I like both printed books and digital coloring pages/books. I don’t get anxious about the arrival of new books.  I have an abundance of printed and digital coloring material to keep me busy, and generally have two to five pages in progress at any time.  The paper I use for digital images depends on my desired outcome.  I use Canson sketch paper (65 lb), backside, for most of the digital downloads.  I also like Canson mix media paper (98 lb), which can take a little wet medium.  I use Canson watercolor paper (140 lb) for watercolors, watercolor pencils, and Neocolor II.
Who are some of the most memorable artists you have met whose coloring designs you have been drawn to the most.
This is such a difficult question since I like many artists for different reasons.  I love Ruth Sanderson’s grayscale art.  She’s an incredible artist and the detail in her work makes it so easy to do a good job.  Dea Lenihan’s creative style and fabulous imagination result in art that is fun, happy and a joy to color.  Mark Coyle’s unique style draws me in and lets my creative juices flow, without feeling constrained by customary colors.  The sweet innocence of Lesley Smitheringale’s art brings me peace and I get lost in my coloring, forgetting time altogether.  I feel like every page Heather Valentin draws was made just for me.  I know instantly what I need to do with each illustration, which is unusual for me.  There are so many more artists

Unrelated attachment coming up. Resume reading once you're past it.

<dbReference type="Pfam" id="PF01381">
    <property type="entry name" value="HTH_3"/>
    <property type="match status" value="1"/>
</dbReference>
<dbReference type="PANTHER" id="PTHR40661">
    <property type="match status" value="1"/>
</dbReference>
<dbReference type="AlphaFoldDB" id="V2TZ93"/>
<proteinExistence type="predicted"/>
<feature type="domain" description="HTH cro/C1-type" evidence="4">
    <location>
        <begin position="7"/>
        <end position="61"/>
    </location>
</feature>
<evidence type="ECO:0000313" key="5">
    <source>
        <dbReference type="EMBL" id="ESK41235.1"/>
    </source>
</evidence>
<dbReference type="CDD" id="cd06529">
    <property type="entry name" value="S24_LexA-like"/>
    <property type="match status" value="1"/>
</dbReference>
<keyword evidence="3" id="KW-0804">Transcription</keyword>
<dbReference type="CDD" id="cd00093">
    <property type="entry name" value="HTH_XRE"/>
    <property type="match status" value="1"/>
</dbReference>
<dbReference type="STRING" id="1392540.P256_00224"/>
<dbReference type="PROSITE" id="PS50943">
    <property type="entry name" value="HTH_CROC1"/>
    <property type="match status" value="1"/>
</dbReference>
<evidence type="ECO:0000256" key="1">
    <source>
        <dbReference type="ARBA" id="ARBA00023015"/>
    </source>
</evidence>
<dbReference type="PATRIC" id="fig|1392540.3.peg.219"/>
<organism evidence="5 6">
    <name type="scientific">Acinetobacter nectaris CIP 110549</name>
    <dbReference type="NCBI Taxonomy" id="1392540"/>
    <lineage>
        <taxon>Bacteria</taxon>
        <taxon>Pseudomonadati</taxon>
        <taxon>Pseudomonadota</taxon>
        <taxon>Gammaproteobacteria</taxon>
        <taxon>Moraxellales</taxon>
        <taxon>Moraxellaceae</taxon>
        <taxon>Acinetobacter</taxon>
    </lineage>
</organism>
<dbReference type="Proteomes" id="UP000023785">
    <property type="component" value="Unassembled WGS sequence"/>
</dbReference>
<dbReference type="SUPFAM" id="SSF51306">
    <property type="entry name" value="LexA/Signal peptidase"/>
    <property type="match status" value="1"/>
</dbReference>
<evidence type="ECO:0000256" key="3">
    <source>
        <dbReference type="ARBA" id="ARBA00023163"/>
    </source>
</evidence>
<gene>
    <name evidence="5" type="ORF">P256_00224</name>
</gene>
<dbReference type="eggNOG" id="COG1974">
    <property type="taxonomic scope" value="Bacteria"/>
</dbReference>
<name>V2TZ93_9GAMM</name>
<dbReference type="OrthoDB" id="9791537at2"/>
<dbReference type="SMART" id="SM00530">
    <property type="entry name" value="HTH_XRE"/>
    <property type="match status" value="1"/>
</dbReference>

that deserve to be  lauded for their incredible talents, but I will stop here.

 

What is the next coloring book or coloring medium you plan to purchase in the near future?

I don’t have another coloring book in mind, but new ones come out everyday, so that might change suddenly.  I would like to order some toned paper, either gray or tan.
The coloring communities on Facebook have allowed colorist from all over the world to come together and share their coloring work, techniques, and general information on coloring mediums, and best of all make new friends. How have the coloring communities impacted your life? What effect have they had on your own personal coloring work?
I have met so many wonderful people in coloring groups.  I chat regularly with many of them.  Some are very good about sharing information on newly published coloring books, or new media or tools they’ve purchased; making recommendations or warning me against something.  I’ve been overwhelmed by their generosity at times, offering to help with my coloring book or sending me some book or other item.  They share their lives with me and I feel I’ve know them personally, even though I’ve not met any of them. I often wish I could convene a coloring retreat and bring all my coloring friends together.

If you could visit any setting in the world to color, where would you go and what coloring supplies would you take with you?